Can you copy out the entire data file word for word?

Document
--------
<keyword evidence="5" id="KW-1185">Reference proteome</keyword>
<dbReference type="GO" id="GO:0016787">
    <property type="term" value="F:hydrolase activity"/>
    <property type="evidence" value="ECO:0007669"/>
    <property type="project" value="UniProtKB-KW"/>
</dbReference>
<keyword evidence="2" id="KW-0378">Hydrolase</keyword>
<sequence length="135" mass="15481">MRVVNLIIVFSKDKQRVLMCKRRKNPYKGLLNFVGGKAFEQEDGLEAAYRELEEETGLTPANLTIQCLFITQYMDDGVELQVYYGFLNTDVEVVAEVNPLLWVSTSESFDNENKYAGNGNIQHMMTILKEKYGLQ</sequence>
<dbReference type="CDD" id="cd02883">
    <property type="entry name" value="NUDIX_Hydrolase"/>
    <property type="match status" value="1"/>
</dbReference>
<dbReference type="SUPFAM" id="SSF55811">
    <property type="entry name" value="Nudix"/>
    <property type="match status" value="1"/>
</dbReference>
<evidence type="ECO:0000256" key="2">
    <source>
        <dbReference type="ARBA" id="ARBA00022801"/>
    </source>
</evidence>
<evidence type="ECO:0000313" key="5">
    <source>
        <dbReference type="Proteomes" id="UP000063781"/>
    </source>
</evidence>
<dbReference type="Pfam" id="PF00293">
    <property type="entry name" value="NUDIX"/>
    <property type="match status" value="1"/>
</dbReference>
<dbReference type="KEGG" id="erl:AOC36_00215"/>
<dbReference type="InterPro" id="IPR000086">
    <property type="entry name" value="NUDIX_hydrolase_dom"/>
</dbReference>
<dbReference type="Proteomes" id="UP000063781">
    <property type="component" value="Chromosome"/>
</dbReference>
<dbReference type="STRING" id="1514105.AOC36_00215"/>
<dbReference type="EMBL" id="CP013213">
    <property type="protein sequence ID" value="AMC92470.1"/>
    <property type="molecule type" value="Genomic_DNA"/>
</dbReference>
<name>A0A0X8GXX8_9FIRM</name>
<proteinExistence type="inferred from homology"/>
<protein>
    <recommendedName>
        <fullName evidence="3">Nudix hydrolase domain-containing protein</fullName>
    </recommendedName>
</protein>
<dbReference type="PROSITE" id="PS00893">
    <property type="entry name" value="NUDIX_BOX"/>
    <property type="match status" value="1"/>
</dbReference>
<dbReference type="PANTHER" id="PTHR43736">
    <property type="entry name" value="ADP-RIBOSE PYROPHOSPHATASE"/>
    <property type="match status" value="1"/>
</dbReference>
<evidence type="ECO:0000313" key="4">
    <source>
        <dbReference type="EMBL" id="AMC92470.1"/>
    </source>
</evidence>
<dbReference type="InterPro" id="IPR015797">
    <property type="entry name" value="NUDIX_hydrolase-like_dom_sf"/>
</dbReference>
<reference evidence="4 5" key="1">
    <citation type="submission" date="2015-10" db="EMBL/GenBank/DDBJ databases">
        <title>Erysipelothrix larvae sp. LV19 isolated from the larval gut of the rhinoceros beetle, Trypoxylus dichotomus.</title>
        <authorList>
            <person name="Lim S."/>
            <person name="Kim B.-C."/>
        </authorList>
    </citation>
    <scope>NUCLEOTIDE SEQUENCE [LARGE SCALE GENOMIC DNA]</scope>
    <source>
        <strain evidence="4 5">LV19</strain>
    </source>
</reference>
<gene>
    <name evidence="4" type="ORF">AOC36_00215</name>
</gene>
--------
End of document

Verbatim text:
<keyword evidence="5" id="KW-1185">Reference proteome</keyword>
<dbReference type="GO" id="GO:0016787">
    <property type="term" value="F:hydrolase activity"/>
    <property type="evidence" value="ECO:0007669"/>
    <property type="project" value="UniProtKB-KW"/>
</dbReference>
<keyword evidence="2" id="KW-0378">Hydrolase</keyword>
<sequence length="135" mass="15481">MRVVNLIIVFSKDKQRVLMCKRRKNPYKGLLNFVGGKAFEQEDGLEAAYRELEEETGLTPANLTIQCLFITQYMDDGVELQVYYGFLNTDVEVVAEVNPLLWVSTSESFDNENKYAGNGNIQHMMTILKEKYGLQ</sequence>
<dbReference type="CDD" id="cd02883">
    <property type="entry name" value="NUDIX_Hydrolase"/>
    <property type="match status" value="1"/>
</dbReference>
<dbReference type="SUPFAM" id="SSF55811">
    <property type="entry name" value="Nudix"/>
    <property type="match status" value="1"/>
</dbReference>
<evidence type="ECO:0000256" key="2">
    <source>
        <dbReference type="ARBA" id="ARBA00022801"/>
    </source>
</evidence>
<evidence type="ECO:0000313" key="5">
    <source>
        <dbReference type="Proteomes" id="UP000063781"/>
    </source>
</evidence>
<dbReference type="Pfam" id="PF00293">
    <property type="entry name" value="NUDIX"/>
    <property type="match status" value="1"/>
</dbReference>
<dbReference type="KEGG" id="erl:AOC36_00215"/>
<dbReference type="InterPro" id="IPR000086">
    <property type="entry name" value="NUDIX_hydrolase_dom"/>
</dbReference>
<dbReference type="Proteomes" id="UP000063781">
    <property type="component" value="Chromosome"/>
</dbReference>
<dbReference type="STRING" id="1514105.AOC36_00215"/>
<dbReference type="EMBL" id="CP013213">
    <property type="protein sequence ID" value="AMC92470.1"/>
    <property type="molecule type" value="Genomic_DNA"/>
</dbReference>
<name>A0A0X8GXX8_9FIRM</name>
<proteinExistence type="inferred from homology"/>
<protein>
    <recommendedName>
        <fullName evidence="3">Nudix hydrolase domain-containing protein</fullName>
    </recommendedName>
</protein>
<dbReference type="PROSITE" id="PS00893">
    <property type="entry name" value="NUDIX_BOX"/>
    <property type="match status" value="1"/>
</dbReference>
<dbReference type="PANTHER" id="PTHR43736">
    <property type="entry name" value="ADP-RIBOSE PYROPHOSPHATASE"/>
    <property type="match status" value="1"/>
</dbReference>
<evidence type="ECO:0000313" key="4">
    <source>
        <dbReference type="EMBL" id="AMC92470.1"/>
    </source>
</evidence>
<dbReference type="InterPro" id="IPR015797">
    <property type="entry name" value="NUDIX_hydrolase-like_dom_sf"/>
</dbReference>
<reference evidence="4 5" key="1">
    <citation type="submission" date="2015-10" db="EMBL/GenBank/DDBJ databases">
        <title>Erysipelothrix larvae sp. LV19 isolated from the larval gut of the rhinoceros beetle, Trypoxylus dichotomus.</title>
        <authorList>
            <person name="Lim S."/>
            <person name="Kim B.-C."/>
        </authorList>
    </citation>
    <scope>NUCLEOTIDE SEQUENCE [LARGE SCALE GENOMIC DNA]</scope>
    <source>
        <strain evidence="4 5">LV19</strain>
    </source>
</reference>
<gene>
    <name evidence="4" type="ORF">AOC36_00215</name>
</gene>